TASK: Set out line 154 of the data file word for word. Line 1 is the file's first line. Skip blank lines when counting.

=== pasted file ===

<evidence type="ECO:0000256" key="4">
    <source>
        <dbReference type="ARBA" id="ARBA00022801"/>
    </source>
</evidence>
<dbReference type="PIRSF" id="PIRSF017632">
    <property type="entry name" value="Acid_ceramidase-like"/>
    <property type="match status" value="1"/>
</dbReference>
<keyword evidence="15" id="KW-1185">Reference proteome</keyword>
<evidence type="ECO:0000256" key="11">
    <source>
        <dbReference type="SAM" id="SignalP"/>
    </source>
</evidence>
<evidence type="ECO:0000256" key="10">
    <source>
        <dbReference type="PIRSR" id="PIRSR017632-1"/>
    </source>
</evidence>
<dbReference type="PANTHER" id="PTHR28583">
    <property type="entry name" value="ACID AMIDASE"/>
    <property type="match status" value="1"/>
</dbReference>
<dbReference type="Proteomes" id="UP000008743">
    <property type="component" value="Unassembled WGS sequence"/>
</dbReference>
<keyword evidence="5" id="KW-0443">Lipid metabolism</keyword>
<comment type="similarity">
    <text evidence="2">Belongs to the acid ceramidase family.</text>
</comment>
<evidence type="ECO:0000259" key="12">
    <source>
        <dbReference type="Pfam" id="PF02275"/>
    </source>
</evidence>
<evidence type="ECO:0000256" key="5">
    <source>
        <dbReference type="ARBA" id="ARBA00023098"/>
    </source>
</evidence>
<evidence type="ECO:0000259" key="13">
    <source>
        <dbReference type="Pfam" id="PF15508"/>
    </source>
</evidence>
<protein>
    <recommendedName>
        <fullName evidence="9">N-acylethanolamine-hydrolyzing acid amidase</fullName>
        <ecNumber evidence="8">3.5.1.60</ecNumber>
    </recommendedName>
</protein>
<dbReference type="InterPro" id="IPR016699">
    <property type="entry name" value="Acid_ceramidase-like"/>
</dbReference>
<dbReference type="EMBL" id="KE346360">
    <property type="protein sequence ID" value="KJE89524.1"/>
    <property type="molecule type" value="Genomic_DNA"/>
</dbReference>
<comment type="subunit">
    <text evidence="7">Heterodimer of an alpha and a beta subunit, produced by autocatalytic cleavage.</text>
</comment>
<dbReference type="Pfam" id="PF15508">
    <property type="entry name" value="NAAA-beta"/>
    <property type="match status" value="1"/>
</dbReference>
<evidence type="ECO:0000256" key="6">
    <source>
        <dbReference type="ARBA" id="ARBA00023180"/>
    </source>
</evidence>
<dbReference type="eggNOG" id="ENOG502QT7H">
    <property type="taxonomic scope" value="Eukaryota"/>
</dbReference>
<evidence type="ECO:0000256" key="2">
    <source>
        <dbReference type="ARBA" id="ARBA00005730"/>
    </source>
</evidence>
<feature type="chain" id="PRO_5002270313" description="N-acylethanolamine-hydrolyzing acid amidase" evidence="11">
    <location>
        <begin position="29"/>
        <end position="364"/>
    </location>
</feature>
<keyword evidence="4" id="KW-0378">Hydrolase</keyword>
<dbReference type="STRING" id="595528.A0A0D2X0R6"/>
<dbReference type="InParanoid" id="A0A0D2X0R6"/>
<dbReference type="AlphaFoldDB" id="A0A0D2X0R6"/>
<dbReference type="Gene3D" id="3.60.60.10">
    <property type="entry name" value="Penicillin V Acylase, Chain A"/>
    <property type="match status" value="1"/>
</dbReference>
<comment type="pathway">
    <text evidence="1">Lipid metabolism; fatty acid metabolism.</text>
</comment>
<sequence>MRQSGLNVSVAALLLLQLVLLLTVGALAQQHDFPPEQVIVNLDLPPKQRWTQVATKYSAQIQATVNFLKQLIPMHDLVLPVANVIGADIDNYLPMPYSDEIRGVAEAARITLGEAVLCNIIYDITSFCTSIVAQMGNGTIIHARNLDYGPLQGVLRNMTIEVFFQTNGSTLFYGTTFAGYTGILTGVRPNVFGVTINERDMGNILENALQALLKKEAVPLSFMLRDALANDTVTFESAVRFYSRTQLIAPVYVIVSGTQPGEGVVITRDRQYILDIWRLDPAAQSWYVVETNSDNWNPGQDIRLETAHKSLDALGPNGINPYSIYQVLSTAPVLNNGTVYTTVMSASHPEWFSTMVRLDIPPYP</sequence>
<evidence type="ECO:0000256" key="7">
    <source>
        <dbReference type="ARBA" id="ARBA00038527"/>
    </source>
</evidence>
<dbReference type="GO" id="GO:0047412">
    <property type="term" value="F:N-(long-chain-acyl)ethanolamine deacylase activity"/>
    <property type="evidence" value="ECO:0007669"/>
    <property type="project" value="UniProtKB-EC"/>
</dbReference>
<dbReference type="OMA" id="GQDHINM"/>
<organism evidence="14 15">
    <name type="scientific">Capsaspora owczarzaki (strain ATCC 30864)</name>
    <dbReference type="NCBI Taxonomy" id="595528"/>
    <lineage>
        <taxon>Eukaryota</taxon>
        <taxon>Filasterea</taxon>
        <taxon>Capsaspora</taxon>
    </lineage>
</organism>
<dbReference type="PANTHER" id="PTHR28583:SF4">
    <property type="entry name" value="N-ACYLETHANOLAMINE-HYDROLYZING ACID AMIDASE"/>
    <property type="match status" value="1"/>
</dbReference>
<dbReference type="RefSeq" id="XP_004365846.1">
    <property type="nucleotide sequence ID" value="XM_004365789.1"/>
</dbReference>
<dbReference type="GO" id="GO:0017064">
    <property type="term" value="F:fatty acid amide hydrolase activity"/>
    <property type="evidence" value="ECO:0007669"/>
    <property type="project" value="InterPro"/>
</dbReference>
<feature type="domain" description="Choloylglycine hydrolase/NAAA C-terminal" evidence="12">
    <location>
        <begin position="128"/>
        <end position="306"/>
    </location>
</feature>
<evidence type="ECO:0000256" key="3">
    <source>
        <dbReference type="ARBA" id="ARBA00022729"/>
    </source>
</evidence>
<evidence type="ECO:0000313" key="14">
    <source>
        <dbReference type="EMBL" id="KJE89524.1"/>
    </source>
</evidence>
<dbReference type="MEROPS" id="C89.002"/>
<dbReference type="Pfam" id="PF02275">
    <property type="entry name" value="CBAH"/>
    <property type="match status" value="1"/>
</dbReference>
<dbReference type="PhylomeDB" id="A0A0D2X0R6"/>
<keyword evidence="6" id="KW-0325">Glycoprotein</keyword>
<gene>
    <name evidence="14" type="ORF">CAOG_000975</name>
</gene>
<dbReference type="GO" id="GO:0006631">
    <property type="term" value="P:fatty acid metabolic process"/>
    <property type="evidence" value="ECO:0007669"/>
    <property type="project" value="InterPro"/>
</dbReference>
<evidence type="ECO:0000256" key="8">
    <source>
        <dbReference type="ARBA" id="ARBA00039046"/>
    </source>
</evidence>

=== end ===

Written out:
    <name evidence="14" type="ORF">CAOG_000975</name>